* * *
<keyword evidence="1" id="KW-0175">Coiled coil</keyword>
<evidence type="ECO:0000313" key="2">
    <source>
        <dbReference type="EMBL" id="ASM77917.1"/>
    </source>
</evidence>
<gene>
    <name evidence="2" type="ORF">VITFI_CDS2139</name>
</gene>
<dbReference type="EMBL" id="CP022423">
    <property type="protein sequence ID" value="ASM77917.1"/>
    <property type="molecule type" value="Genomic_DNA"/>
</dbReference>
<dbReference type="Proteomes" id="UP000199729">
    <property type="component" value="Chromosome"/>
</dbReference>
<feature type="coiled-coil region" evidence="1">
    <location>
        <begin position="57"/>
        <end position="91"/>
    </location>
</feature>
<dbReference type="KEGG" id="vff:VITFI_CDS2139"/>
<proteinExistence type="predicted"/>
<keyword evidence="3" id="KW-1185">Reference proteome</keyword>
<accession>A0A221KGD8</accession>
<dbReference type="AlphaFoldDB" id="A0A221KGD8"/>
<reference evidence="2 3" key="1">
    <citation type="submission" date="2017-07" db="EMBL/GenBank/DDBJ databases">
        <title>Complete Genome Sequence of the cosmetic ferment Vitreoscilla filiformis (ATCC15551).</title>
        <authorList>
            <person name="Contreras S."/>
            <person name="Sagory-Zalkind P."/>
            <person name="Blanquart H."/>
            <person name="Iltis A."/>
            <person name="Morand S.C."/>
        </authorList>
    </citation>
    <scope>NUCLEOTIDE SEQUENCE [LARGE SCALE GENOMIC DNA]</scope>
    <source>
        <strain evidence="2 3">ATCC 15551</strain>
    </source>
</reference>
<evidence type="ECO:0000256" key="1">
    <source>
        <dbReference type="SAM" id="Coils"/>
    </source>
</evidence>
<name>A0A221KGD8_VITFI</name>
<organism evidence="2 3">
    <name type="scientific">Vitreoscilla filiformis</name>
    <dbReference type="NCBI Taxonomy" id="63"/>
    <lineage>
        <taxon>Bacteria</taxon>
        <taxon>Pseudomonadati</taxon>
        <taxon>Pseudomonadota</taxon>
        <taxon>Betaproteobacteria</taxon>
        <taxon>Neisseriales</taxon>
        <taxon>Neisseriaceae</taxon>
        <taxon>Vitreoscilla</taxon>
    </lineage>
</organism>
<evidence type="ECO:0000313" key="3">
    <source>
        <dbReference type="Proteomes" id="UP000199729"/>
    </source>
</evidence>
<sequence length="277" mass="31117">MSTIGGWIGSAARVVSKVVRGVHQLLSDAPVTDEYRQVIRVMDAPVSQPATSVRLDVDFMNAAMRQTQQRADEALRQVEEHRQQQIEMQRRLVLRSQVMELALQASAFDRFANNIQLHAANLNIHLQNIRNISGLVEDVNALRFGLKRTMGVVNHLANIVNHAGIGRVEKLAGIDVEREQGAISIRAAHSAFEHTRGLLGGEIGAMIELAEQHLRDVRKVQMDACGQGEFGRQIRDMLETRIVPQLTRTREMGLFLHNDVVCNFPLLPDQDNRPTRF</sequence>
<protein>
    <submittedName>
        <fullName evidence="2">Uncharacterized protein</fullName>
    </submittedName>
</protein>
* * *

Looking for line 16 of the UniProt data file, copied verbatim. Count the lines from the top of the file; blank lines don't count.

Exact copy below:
</dbReference>